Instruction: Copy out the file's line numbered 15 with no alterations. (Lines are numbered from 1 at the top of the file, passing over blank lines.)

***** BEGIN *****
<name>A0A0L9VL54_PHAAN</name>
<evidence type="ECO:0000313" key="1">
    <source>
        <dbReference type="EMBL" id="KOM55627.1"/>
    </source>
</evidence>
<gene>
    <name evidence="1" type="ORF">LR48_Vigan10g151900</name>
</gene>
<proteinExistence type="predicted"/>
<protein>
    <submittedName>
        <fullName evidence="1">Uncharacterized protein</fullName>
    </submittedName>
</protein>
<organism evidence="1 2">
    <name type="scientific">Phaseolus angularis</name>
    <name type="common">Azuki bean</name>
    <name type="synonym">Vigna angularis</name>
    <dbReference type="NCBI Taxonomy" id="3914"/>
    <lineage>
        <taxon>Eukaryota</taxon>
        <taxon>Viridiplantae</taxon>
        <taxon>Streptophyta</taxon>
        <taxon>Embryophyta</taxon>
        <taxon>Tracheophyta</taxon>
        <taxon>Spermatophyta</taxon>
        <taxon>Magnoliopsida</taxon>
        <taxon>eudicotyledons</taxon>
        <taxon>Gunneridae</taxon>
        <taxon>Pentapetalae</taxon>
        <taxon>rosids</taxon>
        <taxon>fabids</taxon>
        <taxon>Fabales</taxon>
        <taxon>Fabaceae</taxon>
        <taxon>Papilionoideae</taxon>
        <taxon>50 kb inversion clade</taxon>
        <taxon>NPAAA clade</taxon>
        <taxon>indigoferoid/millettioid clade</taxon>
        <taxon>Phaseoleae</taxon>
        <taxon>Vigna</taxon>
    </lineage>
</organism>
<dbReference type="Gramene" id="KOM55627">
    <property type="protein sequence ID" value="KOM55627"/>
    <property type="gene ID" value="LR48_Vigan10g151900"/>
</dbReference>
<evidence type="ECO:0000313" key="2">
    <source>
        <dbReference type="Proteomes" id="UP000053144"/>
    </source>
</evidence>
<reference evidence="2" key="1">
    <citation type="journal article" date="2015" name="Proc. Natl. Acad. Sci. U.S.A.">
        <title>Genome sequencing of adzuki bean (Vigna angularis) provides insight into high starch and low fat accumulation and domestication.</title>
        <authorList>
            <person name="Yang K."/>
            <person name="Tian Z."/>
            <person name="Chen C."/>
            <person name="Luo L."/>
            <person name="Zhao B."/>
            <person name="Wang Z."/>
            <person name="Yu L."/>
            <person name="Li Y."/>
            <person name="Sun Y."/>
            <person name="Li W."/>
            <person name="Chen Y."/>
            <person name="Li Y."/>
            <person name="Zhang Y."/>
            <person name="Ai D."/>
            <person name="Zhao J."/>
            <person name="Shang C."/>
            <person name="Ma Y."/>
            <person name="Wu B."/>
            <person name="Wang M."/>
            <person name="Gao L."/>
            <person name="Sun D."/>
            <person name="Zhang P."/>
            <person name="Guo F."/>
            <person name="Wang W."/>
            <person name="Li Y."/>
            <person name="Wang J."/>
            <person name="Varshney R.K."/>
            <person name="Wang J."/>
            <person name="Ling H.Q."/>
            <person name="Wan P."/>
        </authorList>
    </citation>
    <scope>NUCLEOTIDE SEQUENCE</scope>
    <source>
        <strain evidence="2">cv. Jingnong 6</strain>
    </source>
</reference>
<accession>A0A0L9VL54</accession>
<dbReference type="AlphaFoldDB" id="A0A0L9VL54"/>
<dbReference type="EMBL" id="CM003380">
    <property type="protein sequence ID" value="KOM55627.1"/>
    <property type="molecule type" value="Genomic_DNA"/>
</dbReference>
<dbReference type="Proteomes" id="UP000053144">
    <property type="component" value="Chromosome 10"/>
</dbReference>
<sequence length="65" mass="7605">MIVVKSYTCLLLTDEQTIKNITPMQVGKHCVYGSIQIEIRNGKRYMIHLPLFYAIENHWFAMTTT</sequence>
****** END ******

</protein>